HC Deb 14 March 1867 vol 185 c1805

said, he wished to ask the Under Secretary of State for the Colonies, Whether he can communicate to the House any information with regard to the recent incursion of Indians into the Colony of Honduras, and to an action alleged to have taken place between them and a portion of the 3rd West India Regiment; and, whether his attention has been called to an extract from The Jamaica Gleaner, published in The Times newspaper of the second instant, containing serious imputations on the conduct of the English Officer in command on that occasion? He might explain that the imputation was that the Major in command, having about 150 troops under him, went into action with about fifty or 100 Indians, and beat a hasty retreat, leaving the ammunition, the medical stores, and the wounded behind him.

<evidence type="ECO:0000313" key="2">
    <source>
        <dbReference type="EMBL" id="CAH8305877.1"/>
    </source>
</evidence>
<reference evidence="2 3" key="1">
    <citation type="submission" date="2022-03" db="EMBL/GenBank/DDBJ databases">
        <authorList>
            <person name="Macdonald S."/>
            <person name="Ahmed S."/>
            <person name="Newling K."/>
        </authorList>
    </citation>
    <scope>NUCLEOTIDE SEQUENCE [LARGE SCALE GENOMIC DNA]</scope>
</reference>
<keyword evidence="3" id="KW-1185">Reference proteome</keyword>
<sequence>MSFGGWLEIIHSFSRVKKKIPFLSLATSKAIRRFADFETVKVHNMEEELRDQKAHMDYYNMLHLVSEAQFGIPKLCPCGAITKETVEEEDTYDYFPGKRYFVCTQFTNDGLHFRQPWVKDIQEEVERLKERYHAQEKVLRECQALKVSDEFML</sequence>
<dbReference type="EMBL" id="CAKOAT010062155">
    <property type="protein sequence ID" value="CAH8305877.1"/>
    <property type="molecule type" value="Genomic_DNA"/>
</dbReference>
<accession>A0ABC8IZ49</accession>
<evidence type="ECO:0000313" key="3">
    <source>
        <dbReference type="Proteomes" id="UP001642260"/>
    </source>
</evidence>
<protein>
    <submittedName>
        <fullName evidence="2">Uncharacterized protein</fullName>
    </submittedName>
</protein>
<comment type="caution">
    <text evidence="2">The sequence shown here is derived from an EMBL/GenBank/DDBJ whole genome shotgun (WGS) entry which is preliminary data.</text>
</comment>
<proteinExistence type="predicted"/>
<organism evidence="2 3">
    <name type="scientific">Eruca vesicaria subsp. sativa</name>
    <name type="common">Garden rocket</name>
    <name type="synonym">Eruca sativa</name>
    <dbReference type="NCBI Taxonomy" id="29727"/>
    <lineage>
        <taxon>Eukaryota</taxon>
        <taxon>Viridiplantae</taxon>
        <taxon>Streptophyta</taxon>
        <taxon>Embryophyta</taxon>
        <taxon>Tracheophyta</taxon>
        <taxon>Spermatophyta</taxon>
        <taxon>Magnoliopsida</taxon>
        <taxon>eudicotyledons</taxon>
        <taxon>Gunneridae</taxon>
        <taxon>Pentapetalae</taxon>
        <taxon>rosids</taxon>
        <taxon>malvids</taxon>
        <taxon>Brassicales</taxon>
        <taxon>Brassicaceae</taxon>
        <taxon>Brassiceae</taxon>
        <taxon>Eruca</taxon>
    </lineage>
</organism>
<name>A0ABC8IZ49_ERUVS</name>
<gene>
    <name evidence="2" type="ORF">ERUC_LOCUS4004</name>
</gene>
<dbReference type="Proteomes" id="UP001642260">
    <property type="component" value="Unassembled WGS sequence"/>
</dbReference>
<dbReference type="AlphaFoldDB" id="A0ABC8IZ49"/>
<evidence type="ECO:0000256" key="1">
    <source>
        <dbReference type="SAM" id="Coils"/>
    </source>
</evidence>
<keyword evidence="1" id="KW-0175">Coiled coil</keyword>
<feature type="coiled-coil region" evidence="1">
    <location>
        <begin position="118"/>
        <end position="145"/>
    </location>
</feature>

, in reply, said, a raid of Indians was made into British Honduras in December last, when great depredations were committed, and more than one British colonist was carried off for ransom. Upon that Lieutenant Governor Austin sent a Civil Commissioner with Major Mackay and some troops to the spot. The Indians were met, and a collision took place, but it appeared that both parties retreated. There is no report that the wounded of the West India regiment were left on the field. A statement had certainly been made to the Government reflecting very severely on the conduct of the English officers concerned; but he did not like to state anything more then, as only one side of the case had reached the Government. But the War Office at once commissioned Major General O'Connor, the commander of the Forces in Jamaica, to institute an inquiry into the matter. Lieutenant Governor Austin, immediately on hearing of the occurrence, applied for reinforcements from Jamaica. Sir John Grant instantly sent one detachment of troops, and followed soon afterwards himself with a second detachment. The report from Sir John Grant was that everything was now tranquil in the colony of British Honduras, and that there was an ample force of troops there to meet any exigency.